Sorry Krishna, I mistake. It is digital modulation block (QAM).
Thanks Krishna!

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thieutuoc June 14, 2010 at 8:55 pm

hi krishna,
OFDM system has a block of data Mapping is then brought through the block ifft data, so I want to know what to do for mass Mapping.
thanks!

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Krishna Sankar June 21, 2010 at 5:49 am

@thieutuoc: What is mass mapping? Are you referring to QAM mapping?

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behzad June 12, 2010 at 1:13 pm

hi krishna
i want to know how to define separation frequency between the sub-carrier in ofdm.
it the way i have found with ifft command this frequency is 1 Hz.
thanks krishna

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Krishna Sankar June 14, 2010 at 6:15 am

@behzad: Well, subcarrier spacing is controlled by the sampling clock and the number of points in the FFT. For examples, if the sampling clock is 20MHz and the FFT size is 64, the subcarrier spacing is 20MHz/64 = 312.5kHz

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dungpt June 14, 2010 at 7:47 am

Can I understand the sampling clock is the sampling rate of DAC? For example, at 20MSa/s sampling rate, symbol period T=64*1/20(MSa/s)=3.2 (microsecond). Therefore, the subcarrier spacing is 1/T=312.5 kHz.

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Krishna Sankar June 21, 2010 at 5:51 am

@dungpt: Your numbers are right. You can assume that the sampling period is the sampling period of the FFT. Sampling period of DAC need not be sampling period of iFFT. Typically, DAC can have 2x/3x oversampling compared to fft sampling rate.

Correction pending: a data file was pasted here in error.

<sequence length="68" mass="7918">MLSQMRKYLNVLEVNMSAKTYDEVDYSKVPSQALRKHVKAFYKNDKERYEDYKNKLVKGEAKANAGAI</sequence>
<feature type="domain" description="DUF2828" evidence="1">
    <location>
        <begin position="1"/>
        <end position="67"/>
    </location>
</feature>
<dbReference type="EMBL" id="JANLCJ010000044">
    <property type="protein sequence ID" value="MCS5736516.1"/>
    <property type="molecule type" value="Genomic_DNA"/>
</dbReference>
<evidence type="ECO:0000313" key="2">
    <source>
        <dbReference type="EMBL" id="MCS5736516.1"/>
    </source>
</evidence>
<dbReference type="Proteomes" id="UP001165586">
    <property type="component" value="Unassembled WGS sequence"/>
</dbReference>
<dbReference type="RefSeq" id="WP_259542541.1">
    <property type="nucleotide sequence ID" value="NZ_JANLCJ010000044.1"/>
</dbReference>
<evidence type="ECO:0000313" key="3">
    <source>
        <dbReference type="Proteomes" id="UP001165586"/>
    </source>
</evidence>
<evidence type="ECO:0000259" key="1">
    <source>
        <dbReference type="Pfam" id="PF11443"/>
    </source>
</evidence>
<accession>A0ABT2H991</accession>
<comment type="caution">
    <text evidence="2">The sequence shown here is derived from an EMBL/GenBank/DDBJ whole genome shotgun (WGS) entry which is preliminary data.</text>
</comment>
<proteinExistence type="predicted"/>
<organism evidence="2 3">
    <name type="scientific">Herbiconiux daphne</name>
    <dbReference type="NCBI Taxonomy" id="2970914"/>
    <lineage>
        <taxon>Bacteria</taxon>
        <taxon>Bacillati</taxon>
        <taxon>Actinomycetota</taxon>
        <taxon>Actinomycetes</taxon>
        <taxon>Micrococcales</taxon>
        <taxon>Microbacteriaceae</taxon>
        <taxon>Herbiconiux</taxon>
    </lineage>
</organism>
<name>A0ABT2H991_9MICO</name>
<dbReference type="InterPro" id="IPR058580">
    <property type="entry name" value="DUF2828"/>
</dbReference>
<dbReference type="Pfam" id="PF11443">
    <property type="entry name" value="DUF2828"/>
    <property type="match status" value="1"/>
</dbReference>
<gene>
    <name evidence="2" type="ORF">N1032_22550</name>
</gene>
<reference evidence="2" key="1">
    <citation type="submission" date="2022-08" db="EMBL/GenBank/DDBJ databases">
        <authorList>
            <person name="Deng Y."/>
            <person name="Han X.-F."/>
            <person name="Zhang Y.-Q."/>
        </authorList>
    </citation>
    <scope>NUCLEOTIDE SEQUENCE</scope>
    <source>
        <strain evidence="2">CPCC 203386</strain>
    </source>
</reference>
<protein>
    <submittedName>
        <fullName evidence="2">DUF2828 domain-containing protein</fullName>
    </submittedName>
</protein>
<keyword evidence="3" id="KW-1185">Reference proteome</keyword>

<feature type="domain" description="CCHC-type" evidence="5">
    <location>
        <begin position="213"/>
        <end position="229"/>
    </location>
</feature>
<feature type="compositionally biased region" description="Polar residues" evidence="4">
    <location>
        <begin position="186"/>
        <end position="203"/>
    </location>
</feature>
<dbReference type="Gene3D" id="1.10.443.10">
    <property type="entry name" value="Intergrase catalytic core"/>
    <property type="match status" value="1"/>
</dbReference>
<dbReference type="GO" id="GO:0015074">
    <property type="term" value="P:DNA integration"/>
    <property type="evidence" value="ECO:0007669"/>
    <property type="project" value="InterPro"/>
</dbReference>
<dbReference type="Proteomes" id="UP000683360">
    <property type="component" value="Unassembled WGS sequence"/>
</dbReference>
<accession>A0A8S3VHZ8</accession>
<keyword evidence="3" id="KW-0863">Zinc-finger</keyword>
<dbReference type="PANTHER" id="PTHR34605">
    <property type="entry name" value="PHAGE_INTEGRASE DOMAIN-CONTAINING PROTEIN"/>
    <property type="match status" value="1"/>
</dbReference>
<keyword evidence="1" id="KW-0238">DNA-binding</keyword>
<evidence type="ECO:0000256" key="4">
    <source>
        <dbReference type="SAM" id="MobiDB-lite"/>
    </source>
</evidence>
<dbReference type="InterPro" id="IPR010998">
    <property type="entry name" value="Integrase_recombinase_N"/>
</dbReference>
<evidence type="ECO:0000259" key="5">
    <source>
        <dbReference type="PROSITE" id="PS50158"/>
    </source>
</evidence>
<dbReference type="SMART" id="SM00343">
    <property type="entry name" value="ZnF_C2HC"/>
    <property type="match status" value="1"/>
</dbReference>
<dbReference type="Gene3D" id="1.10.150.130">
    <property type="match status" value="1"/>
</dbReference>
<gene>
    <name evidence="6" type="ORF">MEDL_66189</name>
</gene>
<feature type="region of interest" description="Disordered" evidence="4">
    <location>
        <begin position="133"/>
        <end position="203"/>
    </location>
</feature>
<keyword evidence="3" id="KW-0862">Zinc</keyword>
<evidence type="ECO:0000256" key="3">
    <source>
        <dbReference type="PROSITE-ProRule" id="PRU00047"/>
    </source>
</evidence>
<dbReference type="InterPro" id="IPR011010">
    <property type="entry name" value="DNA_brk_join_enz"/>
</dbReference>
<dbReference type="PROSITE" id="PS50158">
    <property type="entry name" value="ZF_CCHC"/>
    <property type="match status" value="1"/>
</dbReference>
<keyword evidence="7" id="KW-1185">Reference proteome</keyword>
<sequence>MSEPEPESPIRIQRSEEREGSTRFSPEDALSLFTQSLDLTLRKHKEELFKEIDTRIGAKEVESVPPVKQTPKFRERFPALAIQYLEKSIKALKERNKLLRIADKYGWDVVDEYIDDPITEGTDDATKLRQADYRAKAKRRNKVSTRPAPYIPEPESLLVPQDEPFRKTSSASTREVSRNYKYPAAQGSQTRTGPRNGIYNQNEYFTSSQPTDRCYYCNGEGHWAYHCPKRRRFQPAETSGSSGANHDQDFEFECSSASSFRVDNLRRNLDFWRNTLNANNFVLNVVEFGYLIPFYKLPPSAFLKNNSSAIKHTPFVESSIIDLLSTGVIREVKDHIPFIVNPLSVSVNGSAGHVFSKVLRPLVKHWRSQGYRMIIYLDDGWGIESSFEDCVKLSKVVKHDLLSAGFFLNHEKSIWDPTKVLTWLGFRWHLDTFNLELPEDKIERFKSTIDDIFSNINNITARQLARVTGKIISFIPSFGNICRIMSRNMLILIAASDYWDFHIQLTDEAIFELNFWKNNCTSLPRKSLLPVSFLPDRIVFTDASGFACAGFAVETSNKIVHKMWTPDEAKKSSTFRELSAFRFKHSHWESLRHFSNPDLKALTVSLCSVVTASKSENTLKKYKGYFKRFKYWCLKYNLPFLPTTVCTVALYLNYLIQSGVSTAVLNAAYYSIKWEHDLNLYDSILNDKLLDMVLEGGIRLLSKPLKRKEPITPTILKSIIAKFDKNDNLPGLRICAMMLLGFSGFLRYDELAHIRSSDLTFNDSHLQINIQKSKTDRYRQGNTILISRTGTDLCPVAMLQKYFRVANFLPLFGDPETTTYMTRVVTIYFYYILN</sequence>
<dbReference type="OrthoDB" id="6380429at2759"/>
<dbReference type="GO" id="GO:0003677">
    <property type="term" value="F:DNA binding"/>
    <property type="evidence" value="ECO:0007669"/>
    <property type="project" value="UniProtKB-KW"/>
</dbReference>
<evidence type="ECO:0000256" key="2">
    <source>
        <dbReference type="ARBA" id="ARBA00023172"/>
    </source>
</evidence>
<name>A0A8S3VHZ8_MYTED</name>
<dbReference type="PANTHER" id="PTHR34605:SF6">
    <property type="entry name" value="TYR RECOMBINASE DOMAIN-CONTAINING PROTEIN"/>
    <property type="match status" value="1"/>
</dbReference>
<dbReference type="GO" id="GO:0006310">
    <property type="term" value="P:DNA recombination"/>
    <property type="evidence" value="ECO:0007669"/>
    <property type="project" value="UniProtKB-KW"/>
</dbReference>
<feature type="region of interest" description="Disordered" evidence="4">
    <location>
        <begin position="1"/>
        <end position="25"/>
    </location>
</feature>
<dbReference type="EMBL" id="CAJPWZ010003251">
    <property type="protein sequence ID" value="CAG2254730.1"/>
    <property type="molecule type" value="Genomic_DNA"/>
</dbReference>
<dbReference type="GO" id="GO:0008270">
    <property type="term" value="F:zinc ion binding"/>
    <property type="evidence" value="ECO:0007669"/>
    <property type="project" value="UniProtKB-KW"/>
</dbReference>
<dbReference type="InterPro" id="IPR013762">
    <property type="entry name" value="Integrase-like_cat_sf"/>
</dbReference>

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tikio April 28, 2010 at 3:04 pm

i want to ask that what if i sample with a sampling rate of 15Mhz
and if i sample with a rate of 40 Mhz will there be any negative frequency components present in the signal .
secondly does the concept of complex discrete fourier transform has anything to do with the negative frequencies
or the concept that the transform magnitude of the real signal is composed of signal at the negative frequencies and the positive frequencies, has anything related to this notion

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Krishna Sankar July 2, 2012 at 5:28 am

@tikio:
1) The 15MHz ‘real’ signal has both +ve and -ve frequencies.
recall : cos(wt) = ( e^(jwt) + e^(-jwt) )/2
2) fourier transform uses e^(jwt) as basis functions

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vedika April 5, 2010 at 2:09 am

Hello Sir,
Thanks a lot for the reply,
Could u please guide me as to how a receiver is designed,I am not able to recover the samples.I am using 64QAM and I am mapping the data and dividing it into subblocks,as the definition of OFDM goes..